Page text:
Use this guide to plan and build the base of our barbecue bar
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Snap chalk lines that are a consistent distance ― 1 or 2 inches ― from each side of the blocks.
Use a pencil to mark the openings exactly, then double-check that the openings are the correct width. Use a framing square to check the corners. Dampen the slab.
Mix a batch of mortar and spread a layer about ½ inch thick in between the layout lines.
Set an end block or a half block in the mortar bed, centered between the chalk lines and exactly aligned with the end line.
(You may need to scrape away mortar to see the line.)
Press it into place so that the mortar is about 3⁄8 inch thick. Check the block for level in both directions and check the face of the end for plumb. Scrape away excess mortar and use it for the next block.
Scrape mortar onto the end (or the end webs, if you are using webbed stringers) of the next block to form peaks as shown.
On a long wall, you should set an end block at the other end first, then set up a string line and fill in between the two
blocks (see step 7).
For a short wall like this, simply set the blocks in order.
Set the next block in place and push it against the first block so that the joint between them is about 3⁄8 inch. Check the
block for level.
Scrape mortar onto the flanges of the laid blocks and set the next course of blocks on top. Start the next row with a corner block or a half block, so the blocks will be stacked one on top of two. Check this row for level and see that the blocks form a straight line. Scrape mortar from the joints as you work.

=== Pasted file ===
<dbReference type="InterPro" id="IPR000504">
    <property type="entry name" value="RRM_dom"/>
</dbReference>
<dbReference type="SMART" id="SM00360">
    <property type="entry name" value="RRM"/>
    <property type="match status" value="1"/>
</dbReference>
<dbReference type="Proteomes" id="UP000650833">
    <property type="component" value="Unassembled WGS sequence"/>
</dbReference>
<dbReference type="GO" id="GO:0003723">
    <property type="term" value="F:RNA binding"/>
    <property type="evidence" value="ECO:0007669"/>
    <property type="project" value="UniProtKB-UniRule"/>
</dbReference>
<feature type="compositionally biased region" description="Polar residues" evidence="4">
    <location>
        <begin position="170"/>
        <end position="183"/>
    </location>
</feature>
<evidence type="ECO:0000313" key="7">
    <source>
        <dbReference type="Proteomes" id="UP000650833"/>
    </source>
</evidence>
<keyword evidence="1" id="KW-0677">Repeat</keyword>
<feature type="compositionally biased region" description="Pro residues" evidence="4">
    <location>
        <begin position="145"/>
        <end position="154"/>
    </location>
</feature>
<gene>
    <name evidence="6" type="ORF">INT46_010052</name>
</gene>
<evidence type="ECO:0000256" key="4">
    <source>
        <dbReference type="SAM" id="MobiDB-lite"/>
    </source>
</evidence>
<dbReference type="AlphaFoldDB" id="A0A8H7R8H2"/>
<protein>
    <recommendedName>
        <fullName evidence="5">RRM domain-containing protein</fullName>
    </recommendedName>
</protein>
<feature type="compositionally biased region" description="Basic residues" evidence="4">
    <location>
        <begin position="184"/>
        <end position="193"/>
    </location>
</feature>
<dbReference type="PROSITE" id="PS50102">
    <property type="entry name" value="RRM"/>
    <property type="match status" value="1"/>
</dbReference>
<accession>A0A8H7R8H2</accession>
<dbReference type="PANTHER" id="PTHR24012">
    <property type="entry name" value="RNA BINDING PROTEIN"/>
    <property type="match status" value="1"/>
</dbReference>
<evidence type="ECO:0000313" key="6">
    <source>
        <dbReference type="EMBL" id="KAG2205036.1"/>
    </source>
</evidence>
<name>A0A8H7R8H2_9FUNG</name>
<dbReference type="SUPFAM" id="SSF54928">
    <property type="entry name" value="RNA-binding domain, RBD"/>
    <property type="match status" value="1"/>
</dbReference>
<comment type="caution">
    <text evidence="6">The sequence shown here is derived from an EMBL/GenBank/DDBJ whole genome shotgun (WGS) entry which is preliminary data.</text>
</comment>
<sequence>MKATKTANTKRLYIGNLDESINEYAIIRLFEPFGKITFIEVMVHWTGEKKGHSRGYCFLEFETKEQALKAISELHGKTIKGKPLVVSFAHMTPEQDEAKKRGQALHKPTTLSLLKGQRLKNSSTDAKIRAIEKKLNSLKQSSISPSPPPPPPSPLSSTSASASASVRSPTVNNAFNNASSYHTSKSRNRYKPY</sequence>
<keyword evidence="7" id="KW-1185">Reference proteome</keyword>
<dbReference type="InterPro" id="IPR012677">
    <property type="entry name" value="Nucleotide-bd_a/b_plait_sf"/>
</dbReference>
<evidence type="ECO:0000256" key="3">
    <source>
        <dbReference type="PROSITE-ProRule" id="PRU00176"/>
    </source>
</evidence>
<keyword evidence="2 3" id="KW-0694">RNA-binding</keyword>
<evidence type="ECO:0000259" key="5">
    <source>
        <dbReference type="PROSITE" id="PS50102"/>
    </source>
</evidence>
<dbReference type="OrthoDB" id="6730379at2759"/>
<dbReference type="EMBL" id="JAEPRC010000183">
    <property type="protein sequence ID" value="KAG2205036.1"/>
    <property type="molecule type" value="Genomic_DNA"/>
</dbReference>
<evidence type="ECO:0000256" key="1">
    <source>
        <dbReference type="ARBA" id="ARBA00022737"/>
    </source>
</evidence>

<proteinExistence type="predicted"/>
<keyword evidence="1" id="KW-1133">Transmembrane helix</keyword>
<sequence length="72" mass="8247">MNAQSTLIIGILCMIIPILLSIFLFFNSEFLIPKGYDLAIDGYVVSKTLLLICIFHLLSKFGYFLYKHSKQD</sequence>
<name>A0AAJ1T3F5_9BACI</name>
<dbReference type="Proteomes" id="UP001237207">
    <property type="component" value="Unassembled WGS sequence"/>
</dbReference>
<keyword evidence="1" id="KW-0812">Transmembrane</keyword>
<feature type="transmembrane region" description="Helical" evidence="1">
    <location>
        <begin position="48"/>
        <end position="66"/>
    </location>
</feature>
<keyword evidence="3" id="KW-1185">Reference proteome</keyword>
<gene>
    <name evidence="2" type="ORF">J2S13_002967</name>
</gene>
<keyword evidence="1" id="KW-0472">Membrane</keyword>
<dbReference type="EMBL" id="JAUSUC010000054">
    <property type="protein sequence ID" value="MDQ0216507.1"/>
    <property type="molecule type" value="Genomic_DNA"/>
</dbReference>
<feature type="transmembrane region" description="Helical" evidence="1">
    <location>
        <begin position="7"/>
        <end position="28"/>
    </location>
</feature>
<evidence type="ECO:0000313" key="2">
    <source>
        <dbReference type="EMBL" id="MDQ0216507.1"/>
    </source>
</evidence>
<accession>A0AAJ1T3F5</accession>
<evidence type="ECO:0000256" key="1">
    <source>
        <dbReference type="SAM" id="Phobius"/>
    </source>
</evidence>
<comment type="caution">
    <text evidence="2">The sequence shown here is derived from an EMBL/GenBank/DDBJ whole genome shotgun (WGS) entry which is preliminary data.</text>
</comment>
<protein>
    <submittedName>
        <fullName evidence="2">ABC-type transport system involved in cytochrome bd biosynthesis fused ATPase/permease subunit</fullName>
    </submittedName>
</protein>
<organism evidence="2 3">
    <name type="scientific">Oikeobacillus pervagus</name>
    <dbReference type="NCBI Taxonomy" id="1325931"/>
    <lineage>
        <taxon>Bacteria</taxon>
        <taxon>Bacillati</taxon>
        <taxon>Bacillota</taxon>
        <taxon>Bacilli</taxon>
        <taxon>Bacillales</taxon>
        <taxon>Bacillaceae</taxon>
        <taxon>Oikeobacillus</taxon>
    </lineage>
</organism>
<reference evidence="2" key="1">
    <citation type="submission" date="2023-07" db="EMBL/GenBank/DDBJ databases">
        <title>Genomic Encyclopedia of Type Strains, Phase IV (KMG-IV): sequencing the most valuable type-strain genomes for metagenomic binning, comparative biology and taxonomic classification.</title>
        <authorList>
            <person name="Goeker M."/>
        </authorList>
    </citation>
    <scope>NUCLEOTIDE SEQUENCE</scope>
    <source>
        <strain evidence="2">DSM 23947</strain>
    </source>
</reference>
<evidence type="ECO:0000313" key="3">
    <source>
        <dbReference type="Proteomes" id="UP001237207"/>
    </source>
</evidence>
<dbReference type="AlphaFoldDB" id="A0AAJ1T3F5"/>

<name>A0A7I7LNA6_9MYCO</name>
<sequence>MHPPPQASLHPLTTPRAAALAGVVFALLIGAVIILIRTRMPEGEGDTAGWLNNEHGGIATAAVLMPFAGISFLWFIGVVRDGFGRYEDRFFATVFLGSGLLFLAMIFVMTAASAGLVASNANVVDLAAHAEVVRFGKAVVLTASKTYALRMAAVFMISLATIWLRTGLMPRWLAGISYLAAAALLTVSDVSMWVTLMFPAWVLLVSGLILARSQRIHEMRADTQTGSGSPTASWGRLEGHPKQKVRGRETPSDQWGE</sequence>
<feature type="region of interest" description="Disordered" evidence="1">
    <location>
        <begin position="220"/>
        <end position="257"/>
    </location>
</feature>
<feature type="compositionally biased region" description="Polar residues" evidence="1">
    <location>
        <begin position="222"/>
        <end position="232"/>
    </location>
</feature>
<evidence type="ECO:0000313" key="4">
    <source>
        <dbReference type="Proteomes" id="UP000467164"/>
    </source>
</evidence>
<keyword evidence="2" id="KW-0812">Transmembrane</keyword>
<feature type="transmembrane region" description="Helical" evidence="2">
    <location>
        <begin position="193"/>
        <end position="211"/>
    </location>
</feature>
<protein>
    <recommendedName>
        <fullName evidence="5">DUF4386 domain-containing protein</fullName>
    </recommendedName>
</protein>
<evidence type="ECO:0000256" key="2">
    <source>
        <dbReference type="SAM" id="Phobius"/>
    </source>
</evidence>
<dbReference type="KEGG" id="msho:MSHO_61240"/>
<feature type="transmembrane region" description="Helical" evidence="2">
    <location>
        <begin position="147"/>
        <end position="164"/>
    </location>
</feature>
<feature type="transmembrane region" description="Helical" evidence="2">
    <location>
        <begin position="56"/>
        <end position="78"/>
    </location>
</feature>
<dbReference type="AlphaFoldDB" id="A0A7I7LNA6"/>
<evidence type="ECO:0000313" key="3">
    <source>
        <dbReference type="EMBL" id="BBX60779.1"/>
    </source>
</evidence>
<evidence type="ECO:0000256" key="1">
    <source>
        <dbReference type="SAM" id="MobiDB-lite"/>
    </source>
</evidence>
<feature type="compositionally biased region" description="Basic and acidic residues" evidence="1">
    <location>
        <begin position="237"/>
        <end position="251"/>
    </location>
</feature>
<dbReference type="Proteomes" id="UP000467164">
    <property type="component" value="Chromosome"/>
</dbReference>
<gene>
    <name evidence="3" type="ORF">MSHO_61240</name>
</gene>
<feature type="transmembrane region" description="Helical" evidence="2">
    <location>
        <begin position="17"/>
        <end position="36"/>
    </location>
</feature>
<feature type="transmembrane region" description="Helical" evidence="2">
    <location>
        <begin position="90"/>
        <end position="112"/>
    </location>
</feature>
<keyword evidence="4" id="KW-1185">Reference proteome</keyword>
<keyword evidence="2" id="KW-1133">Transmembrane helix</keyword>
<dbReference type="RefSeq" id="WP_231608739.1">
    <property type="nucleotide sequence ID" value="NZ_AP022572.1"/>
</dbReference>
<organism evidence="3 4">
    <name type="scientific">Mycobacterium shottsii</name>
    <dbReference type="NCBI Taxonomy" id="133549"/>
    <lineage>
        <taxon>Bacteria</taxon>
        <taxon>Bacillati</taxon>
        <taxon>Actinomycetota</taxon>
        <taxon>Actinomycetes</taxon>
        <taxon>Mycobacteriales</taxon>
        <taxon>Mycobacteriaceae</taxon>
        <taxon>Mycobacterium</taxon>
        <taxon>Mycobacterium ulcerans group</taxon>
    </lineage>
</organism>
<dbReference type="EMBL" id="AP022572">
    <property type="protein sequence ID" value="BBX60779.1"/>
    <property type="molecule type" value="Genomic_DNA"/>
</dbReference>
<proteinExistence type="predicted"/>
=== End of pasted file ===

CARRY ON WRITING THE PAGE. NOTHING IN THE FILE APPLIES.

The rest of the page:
If you don’t use corner blocks, you can use this method. Where two walls adjoin, use a circular saw with a masonry blade to
cut channels in the tops of the blocks. Bend a piece of rebar to fit. Fill the cells with mortar and set the rebar in the
Do this every other course.
To strengthen a wall, and perhaps a corner as well, add ladder wire every other course and under the top course. Spread a layer of mortar onto all the webs and set the wire in the mortar.
On a long wall, set the blocks at each end, then attach mason's line to a corner block at each end and pull it taut.
Install the intervening blocks so they nearly touch the line. The line can serve as a guide for level as well as straightness along the wall’s side.
The last block on a long wall, called the closure block, is a bit tricky to install.
If you need to cut a block, cut the next-to-last block and then install a full-sized closure block. Spread a thick layer of mortar onto both ends of the closure block. Align it precisely with the center of the opening and carefully slide it straight down into place. If mortar peels off one of the ends, pick the closure block up, reapply mortar, and try again.
At a lintel (the top of an opening), install an angle iron for support. If possible, plan the installation so you can set
the angle iron on top of a block at each side of the opening.
If that is not possible, use a circular saw equipped with a masonry blade to cut a channel that you can slide the lintel into. Mark and cut carefully so the angle iron will be level. The masonry saw blade makes a cut that is just thick enough for the angle iron.
Fill the cells on each side of the opening to cement the angle iron in place. Spread mortar and install blocks on the angle
Electrical conduit should run inside the counter, rather than through the block cells, wherever possible. To install an electrical
box on the outside of the counter, cut an opening for the box using a circular saw and set the box in so it protrudes the
thickness of whatever finish material you will use.
Drill a hole for the conduit using a masonry bit. Draw a circle for the conduit's hole, drill six or seven holes along its circumference, then chip out the hole using a small masonry bit. Run conduit to the box using an elbow to make the turn. Tap in shims to wedge the box in place. Stuff newspapers into the cell about 6 inches below the electrical box, then fill the area around the box with concrete to hold the box firmly in place.
A narrow wall section like this can be strengthened with concrete and rebar in one or more block cells. Mix a batch of concrete that is wet enough to pour easily. Pour in a foot or so of concrete. Cut a piece of rebar to the height of the wall minus an inch or so and insert it into the center of the cell. Fill the cell the rest of the way with concrete. For extra strength, you can use this method on some or even all of the cells.